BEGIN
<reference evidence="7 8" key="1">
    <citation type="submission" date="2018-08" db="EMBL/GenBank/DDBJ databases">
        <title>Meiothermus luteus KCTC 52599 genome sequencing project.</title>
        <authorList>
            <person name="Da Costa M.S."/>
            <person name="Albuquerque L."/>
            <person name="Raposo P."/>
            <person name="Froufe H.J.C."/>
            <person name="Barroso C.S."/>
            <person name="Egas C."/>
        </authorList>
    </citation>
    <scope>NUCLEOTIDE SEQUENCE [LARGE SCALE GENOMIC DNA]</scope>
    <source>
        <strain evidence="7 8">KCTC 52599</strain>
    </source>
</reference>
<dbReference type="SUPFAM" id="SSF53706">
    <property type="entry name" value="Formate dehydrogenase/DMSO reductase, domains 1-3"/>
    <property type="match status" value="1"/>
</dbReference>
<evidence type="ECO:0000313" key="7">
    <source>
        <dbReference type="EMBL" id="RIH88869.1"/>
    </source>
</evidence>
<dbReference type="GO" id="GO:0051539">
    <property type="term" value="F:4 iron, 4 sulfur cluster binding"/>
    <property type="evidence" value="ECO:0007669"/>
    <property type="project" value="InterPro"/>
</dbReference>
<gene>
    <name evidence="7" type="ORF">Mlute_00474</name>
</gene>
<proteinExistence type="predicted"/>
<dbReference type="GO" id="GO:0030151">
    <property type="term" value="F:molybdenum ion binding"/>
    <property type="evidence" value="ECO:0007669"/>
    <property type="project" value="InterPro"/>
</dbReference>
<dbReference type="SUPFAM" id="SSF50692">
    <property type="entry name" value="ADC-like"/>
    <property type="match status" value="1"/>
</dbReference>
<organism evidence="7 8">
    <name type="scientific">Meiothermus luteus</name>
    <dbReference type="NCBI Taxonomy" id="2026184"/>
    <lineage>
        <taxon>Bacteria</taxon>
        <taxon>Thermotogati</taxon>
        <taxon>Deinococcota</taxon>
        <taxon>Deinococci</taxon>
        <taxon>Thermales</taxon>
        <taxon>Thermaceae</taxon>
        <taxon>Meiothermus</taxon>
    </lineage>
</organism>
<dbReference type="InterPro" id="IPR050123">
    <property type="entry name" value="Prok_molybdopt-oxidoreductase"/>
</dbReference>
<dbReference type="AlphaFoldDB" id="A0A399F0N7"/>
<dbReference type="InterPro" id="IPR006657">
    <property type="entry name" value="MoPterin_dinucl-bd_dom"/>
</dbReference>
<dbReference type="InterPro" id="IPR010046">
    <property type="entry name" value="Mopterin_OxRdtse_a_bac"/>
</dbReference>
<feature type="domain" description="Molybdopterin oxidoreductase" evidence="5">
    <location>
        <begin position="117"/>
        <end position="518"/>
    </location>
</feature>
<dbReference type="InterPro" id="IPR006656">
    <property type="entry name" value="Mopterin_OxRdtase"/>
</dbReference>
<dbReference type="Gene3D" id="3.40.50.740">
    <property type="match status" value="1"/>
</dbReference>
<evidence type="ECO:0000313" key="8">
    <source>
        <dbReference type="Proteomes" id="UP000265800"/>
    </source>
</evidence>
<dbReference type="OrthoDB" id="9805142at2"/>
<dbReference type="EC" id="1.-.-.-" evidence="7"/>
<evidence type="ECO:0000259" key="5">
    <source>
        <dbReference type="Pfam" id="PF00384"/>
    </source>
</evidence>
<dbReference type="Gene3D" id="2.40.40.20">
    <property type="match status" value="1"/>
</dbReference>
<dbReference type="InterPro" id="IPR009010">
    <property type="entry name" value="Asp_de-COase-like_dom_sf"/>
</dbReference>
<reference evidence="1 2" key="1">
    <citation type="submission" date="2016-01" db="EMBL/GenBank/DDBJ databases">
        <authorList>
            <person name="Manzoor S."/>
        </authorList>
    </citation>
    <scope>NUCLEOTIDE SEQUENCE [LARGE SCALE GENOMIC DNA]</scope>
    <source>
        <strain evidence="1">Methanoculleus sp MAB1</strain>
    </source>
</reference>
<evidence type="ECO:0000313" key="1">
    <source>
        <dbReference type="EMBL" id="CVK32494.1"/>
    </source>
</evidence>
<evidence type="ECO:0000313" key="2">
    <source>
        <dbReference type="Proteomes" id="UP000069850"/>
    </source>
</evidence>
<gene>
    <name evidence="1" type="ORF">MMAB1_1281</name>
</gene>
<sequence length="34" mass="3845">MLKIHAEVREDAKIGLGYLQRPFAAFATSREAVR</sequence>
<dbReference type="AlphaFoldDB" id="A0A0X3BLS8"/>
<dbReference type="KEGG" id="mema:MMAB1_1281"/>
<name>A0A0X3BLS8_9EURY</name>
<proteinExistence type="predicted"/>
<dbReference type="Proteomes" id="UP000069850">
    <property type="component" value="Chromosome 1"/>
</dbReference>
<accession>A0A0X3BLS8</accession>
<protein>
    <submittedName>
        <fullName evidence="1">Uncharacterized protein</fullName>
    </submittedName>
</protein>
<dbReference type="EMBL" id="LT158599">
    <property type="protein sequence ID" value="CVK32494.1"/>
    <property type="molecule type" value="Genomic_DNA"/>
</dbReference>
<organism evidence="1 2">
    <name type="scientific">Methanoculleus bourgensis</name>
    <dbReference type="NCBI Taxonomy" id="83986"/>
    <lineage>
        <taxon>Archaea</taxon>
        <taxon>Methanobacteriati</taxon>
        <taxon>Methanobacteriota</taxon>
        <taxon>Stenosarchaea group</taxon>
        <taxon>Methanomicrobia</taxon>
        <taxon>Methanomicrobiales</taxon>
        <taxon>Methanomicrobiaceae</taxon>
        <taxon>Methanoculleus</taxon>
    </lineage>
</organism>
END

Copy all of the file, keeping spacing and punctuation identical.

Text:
<reference evidence="7 8" key="1">
    <citation type="submission" date="2018-08" db="EMBL/GenBank/DDBJ databases">
        <title>Meiothermus luteus KCTC 52599 genome sequencing project.</title>
        <authorList>
            <person name="Da Costa M.S."/>
            <person name="Albuquerque L."/>
            <person name="Raposo P."/>
            <person name="Froufe H.J.C."/>
            <person name="Barroso C.S."/>
            <person name="Egas C."/>
        </authorList>
    </citation>
    <scope>NUCLEOTIDE SEQUENCE [LARGE SCALE GENOMIC DNA]</scope>
    <source>
        <strain evidence="7 8">KCTC 52599</strain>
    </source>
</reference>
<dbReference type="SUPFAM" id="SSF53706">
    <property type="entry name" value="Formate dehydrogenase/DMSO reductase, domains 1-3"/>
    <property type="match status" value="1"/>
</dbReference>
<evidence type="ECO:0000313" key="7">
    <source>
        <dbReference type="EMBL" id="RIH88869.1"/>
    </source>
</evidence>
<dbReference type="GO" id="GO:0051539">
    <property type="term" value="F:4 iron, 4 sulfur cluster binding"/>
    <property type="evidence" value="ECO:0007669"/>
    <property type="project" value="InterPro"/>
</dbReference>
<gene>
    <name evidence="7" type="ORF">Mlute_00474</name>
</gene>
<proteinExistence type="predicted"/>
<dbReference type="GO" id="GO:0030151">
    <property type="term" value="F:molybdenum ion binding"/>
    <property type="evidence" value="ECO:0007669"/>
    <property type="project" value="InterPro"/>
</dbReference>
<dbReference type="SUPFAM" id="SSF50692">
    <property type="entry name" value="ADC-like"/>
    <property type="match status" value="1"/>
</dbReference>
<organism evidence="7 8">
    <name type="scientific">Meiothermus luteus</name>
    <dbReference type="NCBI Taxonomy" id="2026184"/>
    <lineage>
        <taxon>Bacteria</taxon>
        <taxon>Thermotogati</taxon>
        <taxon>Deinococcota</taxon>
        <taxon>Deinococci</taxon>
        <taxon>Thermales</taxon>
        <taxon>Thermaceae</taxon>
        <taxon>Meiothermus</taxon>
    </lineage>
</organism>
<dbReference type="InterPro" id="IPR050123">
    <property type="entry name" value="Prok_molybdopt-oxidoreductase"/>
</dbReference>
<dbReference type="AlphaFoldDB" id="A0A399F0N7"/>
<dbReference type="InterPro" id="IPR006657">
    <property type="entry name" value="MoPterin_dinucl-bd_dom"/>
</dbReference>
<dbReference type="InterPro" id="IPR010046">
    <property type="entry name" value="Mopterin_OxRdtse_a_bac"/>
</dbReference>
<feature type="domain" description="Molybdopterin oxidoreductase" evidence="5">
    <location>
        <begin position="117"/>
        <end position="518"/>
    </location>
</feature>
<dbReference type="InterPro" id="IPR006656">
    <property type="entry name" value="Mopterin_OxRdtase"/>
</dbReference>
<dbReference type="Gene3D" id="3.40.50.740">
    <property type="match status" value="1"/>
</dbReference>
<evidence type="ECO:0000313" key="8">
    <source>
        <dbReference type="Proteomes" id="UP000265800"/>
    </source>
</evidence>
<dbReference type="OrthoDB" id="9805142at2"/>
<dbReference type="EC" id="1.-.-.-" evidence="7"/>
<evidence type="ECO:0000259" key="5">
    <source>
        <dbReference type="Pfam" id="PF00384"/>
    </source>
</evidence>
<dbReference type="Gene3D" id="2.40.40.20">
    <property type="match status" value="1"/>
</dbReference>
<dbReference type="InterPro" id="IPR009010">
    <property type="entry name" value="Asp_de-COase-like_dom_sf"/>
</dbReference>
<reference evidence="1 2" key="1">
    <citation type="submission" date="2016-01" db="EMBL/GenBank/DDBJ databases">
        <authorList>
            <person name="Manzoor S."/>
        </authorList>
    </citation>
    <scope>NUCLEOTIDE SEQUENCE [LARGE SCALE GENOMIC DNA]</scope>
    <source>
        <strain evidence="1">Methanoculleus sp MAB1</strain>
    </source>
</reference>
<evidence type="ECO:0000313" key="1">
    <source>
        <dbReference type="EMBL" id="CVK32494.1"/>
    </source>
</evidence>
<evidence type="ECO:0000313" key="2">
    <source>
        <dbReference type="Proteomes" id="UP000069850"/>
    </source>
</evidence>
<gene>
    <name evidence="1" type="ORF">MMAB1_1281</name>
</gene>
<sequence length="34" mass="3845">MLKIHAEVREDAKIGLGYLQRPFAAFATSREAVR</sequence>
<dbReference type="AlphaFoldDB" id="A0A0X3BLS8"/>
<dbReference type="KEGG" id="mema:MMAB1_1281"/>
<name>A0A0X3BLS8_9EURY</name>
<proteinExistence type="predicted"/>
<dbReference type="Proteomes" id="UP000069850">
    <property type="component" value="Chromosome 1"/>
</dbReference>
<accession>A0A0X3BLS8</accession>
<protein>
    <submittedName>
        <fullName evidence="1">Uncharacterized protein</fullName>
    </submittedName>
</protein>
<dbReference type="EMBL" id="LT158599">
    <property type="protein sequence ID" value="CVK32494.1"/>
    <property type="molecule type" value="Genomic_DNA"/>
</dbReference>
<organism evidence="1 2">
    <name type="scientific">Methanoculleus bourgensis</name>
    <dbReference type="NCBI Taxonomy" id="83986"/>
    <lineage>
        <taxon>Archaea</taxon>
        <taxon>Methanobacteriati</taxon>
        <taxon>Methanobacteriota</taxon>
        <taxon>Stenosarchaea group</taxon>
        <taxon>Methanomicrobia</taxon>
        <taxon>Methanomicrobiales</taxon>
        <taxon>Methanomicrobiaceae</taxon>
        <taxon>Methanoculleus</taxon>
    </lineage>
</organism>